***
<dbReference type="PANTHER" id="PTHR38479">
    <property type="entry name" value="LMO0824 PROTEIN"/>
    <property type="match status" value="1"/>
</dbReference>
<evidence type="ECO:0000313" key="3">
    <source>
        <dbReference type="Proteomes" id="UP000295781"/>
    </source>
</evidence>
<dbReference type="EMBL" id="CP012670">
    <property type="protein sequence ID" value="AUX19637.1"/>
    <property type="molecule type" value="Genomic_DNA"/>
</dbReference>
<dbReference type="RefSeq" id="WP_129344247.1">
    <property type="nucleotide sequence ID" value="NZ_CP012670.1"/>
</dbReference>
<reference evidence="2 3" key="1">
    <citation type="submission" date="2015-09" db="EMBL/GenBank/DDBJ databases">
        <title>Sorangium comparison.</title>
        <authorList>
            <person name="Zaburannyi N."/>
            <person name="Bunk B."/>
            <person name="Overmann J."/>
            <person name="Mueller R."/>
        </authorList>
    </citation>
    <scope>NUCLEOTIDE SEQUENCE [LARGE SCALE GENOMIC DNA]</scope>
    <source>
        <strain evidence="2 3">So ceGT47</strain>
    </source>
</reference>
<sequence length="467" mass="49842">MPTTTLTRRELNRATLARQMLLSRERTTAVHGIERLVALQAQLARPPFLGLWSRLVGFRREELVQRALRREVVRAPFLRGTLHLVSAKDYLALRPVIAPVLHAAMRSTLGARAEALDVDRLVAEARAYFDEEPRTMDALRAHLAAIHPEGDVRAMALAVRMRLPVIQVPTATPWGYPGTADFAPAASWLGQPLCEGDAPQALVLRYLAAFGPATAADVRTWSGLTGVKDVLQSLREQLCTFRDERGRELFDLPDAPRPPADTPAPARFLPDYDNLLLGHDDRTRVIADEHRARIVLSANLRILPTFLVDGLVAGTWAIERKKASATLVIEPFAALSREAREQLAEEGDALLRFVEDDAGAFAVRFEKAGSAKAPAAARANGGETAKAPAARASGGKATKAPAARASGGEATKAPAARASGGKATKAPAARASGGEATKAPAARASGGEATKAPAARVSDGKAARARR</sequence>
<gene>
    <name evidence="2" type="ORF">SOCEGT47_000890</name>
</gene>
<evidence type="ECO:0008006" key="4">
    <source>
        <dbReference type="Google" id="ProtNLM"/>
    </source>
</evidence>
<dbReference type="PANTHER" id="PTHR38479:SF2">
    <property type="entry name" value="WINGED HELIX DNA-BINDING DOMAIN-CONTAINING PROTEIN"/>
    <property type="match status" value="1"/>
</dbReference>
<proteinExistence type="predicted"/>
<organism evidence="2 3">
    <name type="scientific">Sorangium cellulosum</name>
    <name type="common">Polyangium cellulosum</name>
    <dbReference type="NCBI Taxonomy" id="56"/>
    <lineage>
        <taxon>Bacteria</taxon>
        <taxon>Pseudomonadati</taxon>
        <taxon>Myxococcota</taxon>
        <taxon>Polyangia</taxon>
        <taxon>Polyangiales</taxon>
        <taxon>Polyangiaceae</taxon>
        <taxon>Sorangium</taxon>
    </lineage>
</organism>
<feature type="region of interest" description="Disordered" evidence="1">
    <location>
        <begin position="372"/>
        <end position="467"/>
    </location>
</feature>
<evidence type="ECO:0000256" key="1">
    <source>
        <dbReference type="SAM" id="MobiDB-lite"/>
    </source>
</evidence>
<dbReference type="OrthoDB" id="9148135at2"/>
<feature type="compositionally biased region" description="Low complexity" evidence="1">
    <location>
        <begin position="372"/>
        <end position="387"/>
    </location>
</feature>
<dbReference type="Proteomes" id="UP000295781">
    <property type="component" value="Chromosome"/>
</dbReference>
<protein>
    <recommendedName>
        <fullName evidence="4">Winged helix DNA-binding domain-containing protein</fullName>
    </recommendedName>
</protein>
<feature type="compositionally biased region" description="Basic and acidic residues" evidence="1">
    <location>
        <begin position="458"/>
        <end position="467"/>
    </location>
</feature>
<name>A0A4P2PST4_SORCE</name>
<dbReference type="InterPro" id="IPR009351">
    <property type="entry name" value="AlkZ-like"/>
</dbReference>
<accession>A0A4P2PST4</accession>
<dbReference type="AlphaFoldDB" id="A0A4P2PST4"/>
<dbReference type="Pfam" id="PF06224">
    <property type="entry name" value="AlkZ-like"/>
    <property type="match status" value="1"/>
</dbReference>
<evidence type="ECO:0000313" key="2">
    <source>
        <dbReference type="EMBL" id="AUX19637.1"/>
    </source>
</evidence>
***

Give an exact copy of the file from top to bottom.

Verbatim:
<dbReference type="PANTHER" id="PTHR38479">
    <property type="entry name" value="LMO0824 PROTEIN"/>
    <property type="match status" value="1"/>
</dbReference>
<evidence type="ECO:0000313" key="3">
    <source>
        <dbReference type="Proteomes" id="UP000295781"/>
    </source>
</evidence>
<dbReference type="EMBL" id="CP012670">
    <property type="protein sequence ID" value="AUX19637.1"/>
    <property type="molecule type" value="Genomic_DNA"/>
</dbReference>
<dbReference type="RefSeq" id="WP_129344247.1">
    <property type="nucleotide sequence ID" value="NZ_CP012670.1"/>
</dbReference>
<reference evidence="2 3" key="1">
    <citation type="submission" date="2015-09" db="EMBL/GenBank/DDBJ databases">
        <title>Sorangium comparison.</title>
        <authorList>
            <person name="Zaburannyi N."/>
            <person name="Bunk B."/>
            <person name="Overmann J."/>
            <person name="Mueller R."/>
        </authorList>
    </citation>
    <scope>NUCLEOTIDE SEQUENCE [LARGE SCALE GENOMIC DNA]</scope>
    <source>
        <strain evidence="2 3">So ceGT47</strain>
    </source>
</reference>
<sequence length="467" mass="49842">MPTTTLTRRELNRATLARQMLLSRERTTAVHGIERLVALQAQLARPPFLGLWSRLVGFRREELVQRALRREVVRAPFLRGTLHLVSAKDYLALRPVIAPVLHAAMRSTLGARAEALDVDRLVAEARAYFDEEPRTMDALRAHLAAIHPEGDVRAMALAVRMRLPVIQVPTATPWGYPGTADFAPAASWLGQPLCEGDAPQALVLRYLAAFGPATAADVRTWSGLTGVKDVLQSLREQLCTFRDERGRELFDLPDAPRPPADTPAPARFLPDYDNLLLGHDDRTRVIADEHRARIVLSANLRILPTFLVDGLVAGTWAIERKKASATLVIEPFAALSREAREQLAEEGDALLRFVEDDAGAFAVRFEKAGSAKAPAAARANGGETAKAPAARASGGKATKAPAARASGGEATKAPAARASGGKATKAPAARASGGEATKAPAARASGGEATKAPAARVSDGKAARARR</sequence>
<gene>
    <name evidence="2" type="ORF">SOCEGT47_000890</name>
</gene>
<evidence type="ECO:0008006" key="4">
    <source>
        <dbReference type="Google" id="ProtNLM"/>
    </source>
</evidence>
<dbReference type="PANTHER" id="PTHR38479:SF2">
    <property type="entry name" value="WINGED HELIX DNA-BINDING DOMAIN-CONTAINING PROTEIN"/>
    <property type="match status" value="1"/>
</dbReference>
<proteinExistence type="predicted"/>
<organism evidence="2 3">
    <name type="scientific">Sorangium cellulosum</name>
    <name type="common">Polyangium cellulosum</name>
    <dbReference type="NCBI Taxonomy" id="56"/>
    <lineage>
        <taxon>Bacteria</taxon>
        <taxon>Pseudomonadati</taxon>
        <taxon>Myxococcota</taxon>
        <taxon>Polyangia</taxon>
        <taxon>Polyangiales</taxon>
        <taxon>Polyangiaceae</taxon>
        <taxon>Sorangium</taxon>
    </lineage>
</organism>
<feature type="region of interest" description="Disordered" evidence="1">
    <location>
        <begin position="372"/>
        <end position="467"/>
    </location>
</feature>
<evidence type="ECO:0000256" key="1">
    <source>
        <dbReference type="SAM" id="MobiDB-lite"/>
    </source>
</evidence>
<dbReference type="OrthoDB" id="9148135at2"/>
<feature type="compositionally biased region" description="Low complexity" evidence="1">
    <location>
        <begin position="372"/>
        <end position="387"/>
    </location>
</feature>
<dbReference type="Proteomes" id="UP000295781">
    <property type="component" value="Chromosome"/>
</dbReference>
<protein>
    <recommendedName>
        <fullName evidence="4">Winged helix DNA-binding domain-containing protein</fullName>
    </recommendedName>
</protein>
<feature type="compositionally biased region" description="Basic and acidic residues" evidence="1">
    <location>
        <begin position="458"/>
        <end position="467"/>
    </location>
</feature>
<name>A0A4P2PST4_SORCE</name>
<dbReference type="InterPro" id="IPR009351">
    <property type="entry name" value="AlkZ-like"/>
</dbReference>
<accession>A0A4P2PST4</accession>
<dbReference type="AlphaFoldDB" id="A0A4P2PST4"/>
<dbReference type="Pfam" id="PF06224">
    <property type="entry name" value="AlkZ-like"/>
    <property type="match status" value="1"/>
</dbReference>
<evidence type="ECO:0000313" key="2">
    <source>
        <dbReference type="EMBL" id="AUX19637.1"/>
    </source>
</evidence>